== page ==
The first ironclad rule in the reality of a free market economy is that the farmer is none other than an ENTREPRENEUR who produces a commodity for the market and provides a livelihood for his workers and family based on the rules of the enterprise – the factory.
In view of the above, the planning of the holding’s budget should take into account the principle of ensuring liquidity, i.e. the ability to provide funds for all the expenditure on the holding within the planned timescale.
An entrepreneur has to rely on facts and his own knowledge in order to make a profit, so it is important for him to be able to estimate and assess the market correctly in the current market reality. With a global market, a smaller quantity of a commodity in a country does not necessarily mean its high prices in the domestic market, and an oversupply means its low prices; these laws do not always hold true.
Sales markets and knowledge about them are widely available, but they are a collection of a great deal of information that needs to be gathered, analysed and adapted to the needs of selling products produced on one’s own farm as well as purchases from outside; facts and knowledge gathered from reliable sources are important for planning.
Important for budget planning is the analysis of sales and purchase markets in terms of: reliability and portfolio of customers and suppliers, e.g. factories, trading companies, farms, payment terms offered, analysis of prices offered by operators in previous years.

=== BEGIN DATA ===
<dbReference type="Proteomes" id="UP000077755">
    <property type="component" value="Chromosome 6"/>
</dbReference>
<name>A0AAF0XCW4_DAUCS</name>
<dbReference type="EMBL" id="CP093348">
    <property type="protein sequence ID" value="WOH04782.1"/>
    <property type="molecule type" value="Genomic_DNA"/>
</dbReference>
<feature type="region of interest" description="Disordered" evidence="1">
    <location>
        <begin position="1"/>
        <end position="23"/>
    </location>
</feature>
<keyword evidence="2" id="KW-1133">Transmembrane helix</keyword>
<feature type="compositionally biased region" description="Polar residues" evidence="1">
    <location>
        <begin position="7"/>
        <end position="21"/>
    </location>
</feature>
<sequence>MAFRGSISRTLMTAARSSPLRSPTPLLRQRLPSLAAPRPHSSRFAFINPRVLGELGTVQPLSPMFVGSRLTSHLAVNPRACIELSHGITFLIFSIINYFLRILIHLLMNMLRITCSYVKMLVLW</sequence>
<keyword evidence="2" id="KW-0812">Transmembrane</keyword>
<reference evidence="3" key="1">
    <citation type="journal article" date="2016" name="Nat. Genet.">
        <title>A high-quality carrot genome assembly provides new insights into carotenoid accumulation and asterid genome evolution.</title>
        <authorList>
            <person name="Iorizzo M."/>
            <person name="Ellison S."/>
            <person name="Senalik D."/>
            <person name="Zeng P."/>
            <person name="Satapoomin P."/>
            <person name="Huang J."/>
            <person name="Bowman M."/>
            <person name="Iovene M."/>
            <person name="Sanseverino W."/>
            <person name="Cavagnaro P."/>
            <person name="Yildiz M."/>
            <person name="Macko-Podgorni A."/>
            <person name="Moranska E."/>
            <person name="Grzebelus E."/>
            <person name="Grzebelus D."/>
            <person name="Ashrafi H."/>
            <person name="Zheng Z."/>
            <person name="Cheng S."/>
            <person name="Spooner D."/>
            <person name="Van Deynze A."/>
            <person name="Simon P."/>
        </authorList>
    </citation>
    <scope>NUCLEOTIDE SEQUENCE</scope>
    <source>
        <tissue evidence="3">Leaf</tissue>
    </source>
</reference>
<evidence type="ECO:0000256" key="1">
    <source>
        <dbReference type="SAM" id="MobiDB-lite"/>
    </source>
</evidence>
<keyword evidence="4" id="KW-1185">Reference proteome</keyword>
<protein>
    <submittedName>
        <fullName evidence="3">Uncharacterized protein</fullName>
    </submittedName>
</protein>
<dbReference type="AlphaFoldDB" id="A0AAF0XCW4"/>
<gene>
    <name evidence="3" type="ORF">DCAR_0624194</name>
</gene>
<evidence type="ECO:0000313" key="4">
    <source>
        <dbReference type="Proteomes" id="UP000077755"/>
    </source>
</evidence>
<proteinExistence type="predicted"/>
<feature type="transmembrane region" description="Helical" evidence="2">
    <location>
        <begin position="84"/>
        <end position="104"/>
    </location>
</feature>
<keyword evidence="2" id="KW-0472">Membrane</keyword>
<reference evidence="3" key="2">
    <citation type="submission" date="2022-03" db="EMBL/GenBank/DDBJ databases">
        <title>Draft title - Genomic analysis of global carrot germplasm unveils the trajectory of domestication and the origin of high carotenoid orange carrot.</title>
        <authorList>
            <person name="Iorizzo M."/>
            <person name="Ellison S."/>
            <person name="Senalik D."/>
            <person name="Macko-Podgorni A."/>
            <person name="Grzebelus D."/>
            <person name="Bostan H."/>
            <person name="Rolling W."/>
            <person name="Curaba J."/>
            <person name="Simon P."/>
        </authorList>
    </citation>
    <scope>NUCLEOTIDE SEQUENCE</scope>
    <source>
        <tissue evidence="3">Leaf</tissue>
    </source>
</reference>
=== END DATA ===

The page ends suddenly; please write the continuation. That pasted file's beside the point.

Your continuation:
The profile of the farm – selling products, i.e. commodities for sale, i.e. production profile, quantity and quality of commodities produced, machinery park, farm size – this allows us to assess how we should behave in the market and when to sell commodities. With well-planned liquidity, we avoid the forced sale of goods, we sell when we can and when we want to.
Publicly available price quotations often deviate from the possibilities of the local market for the following reasons: price dynamics (changes can occur several times a day – speculative actions), distance from the point of sale, longer or shorter payment terms, different commercial quality of goods from different customers.
Budget planning especially of the revenue side has to be done based on the real market for customer prices over several years, due to large price fluctuations. Before deciding to sell, with a well-planned budget, we sell what we need to sell in order to cover liabilities and ensure livelihoods. We then observe the market and, to the best of our ability, make decisions to sell at a convenient time with the best prices.
When planning the farm budget, in order to ensure the farm’s liquidity, an outlet should be provided in advance for part of the production produced on the farm, e.g. by signing contracts for specific quantities, prices, deadlines – one-off or multi-year – for a product depending on the farm’s profile. For more on planning, see Area 3: Financial Sustainability.